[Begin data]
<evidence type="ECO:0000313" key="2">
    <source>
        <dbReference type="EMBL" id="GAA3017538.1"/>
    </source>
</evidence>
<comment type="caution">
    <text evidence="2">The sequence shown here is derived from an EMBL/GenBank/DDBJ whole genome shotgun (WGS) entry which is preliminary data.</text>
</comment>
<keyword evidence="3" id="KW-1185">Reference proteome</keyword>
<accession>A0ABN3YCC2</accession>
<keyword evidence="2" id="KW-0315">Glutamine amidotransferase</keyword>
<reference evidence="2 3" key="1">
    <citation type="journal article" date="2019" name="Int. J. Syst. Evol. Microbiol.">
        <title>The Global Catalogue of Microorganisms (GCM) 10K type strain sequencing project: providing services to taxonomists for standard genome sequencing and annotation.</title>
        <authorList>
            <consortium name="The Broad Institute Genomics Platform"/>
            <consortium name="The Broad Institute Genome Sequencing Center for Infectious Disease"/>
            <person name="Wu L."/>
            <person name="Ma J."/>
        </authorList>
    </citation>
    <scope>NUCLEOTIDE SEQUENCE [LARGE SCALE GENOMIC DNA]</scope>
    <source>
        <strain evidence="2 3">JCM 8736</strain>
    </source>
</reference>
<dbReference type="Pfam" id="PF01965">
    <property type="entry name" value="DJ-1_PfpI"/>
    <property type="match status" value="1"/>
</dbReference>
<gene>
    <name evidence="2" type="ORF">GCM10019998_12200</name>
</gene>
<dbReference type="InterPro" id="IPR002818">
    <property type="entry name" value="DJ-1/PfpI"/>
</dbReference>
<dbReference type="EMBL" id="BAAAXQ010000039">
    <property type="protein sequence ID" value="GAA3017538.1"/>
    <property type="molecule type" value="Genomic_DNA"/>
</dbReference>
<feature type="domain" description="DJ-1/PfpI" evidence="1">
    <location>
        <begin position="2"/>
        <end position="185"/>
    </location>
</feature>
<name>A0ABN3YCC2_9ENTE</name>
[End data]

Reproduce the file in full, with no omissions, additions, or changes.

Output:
<evidence type="ECO:0000313" key="2">
    <source>
        <dbReference type="EMBL" id="GAA3017538.1"/>
    </source>
</evidence>
<comment type="caution">
    <text evidence="2">The sequence shown here is derived from an EMBL/GenBank/DDBJ whole genome shotgun (WGS) entry which is preliminary data.</text>
</comment>
<keyword evidence="3" id="KW-1185">Reference proteome</keyword>
<accession>A0ABN3YCC2</accession>
<keyword evidence="2" id="KW-0315">Glutamine amidotransferase</keyword>
<reference evidence="2 3" key="1">
    <citation type="journal article" date="2019" name="Int. J. Syst. Evol. Microbiol.">
        <title>The Global Catalogue of Microorganisms (GCM) 10K type strain sequencing project: providing services to taxonomists for standard genome sequencing and annotation.</title>
        <authorList>
            <consortium name="The Broad Institute Genomics Platform"/>
            <consortium name="The Broad Institute Genome Sequencing Center for Infectious Disease"/>
            <person name="Wu L."/>
            <person name="Ma J."/>
        </authorList>
    </citation>
    <scope>NUCLEOTIDE SEQUENCE [LARGE SCALE GENOMIC DNA]</scope>
    <source>
        <strain evidence="2 3">JCM 8736</strain>
    </source>
</reference>
<dbReference type="Pfam" id="PF01965">
    <property type="entry name" value="DJ-1_PfpI"/>
    <property type="match status" value="1"/>
</dbReference>
<gene>
    <name evidence="2" type="ORF">GCM10019998_12200</name>
</gene>
<dbReference type="InterPro" id="IPR002818">
    <property type="entry name" value="DJ-1/PfpI"/>
</dbReference>
<dbReference type="EMBL" id="BAAAXQ010000039">
    <property type="protein sequence ID" value="GAA3017538.1"/>
    <property type="molecule type" value="Genomic_DNA"/>
</dbReference>
<feature type="domain" description="DJ-1/PfpI" evidence="1">
    <location>
        <begin position="2"/>
        <end position="185"/>
    </location>
</feature>
<name>A0ABN3YCC2_9ENTE</name>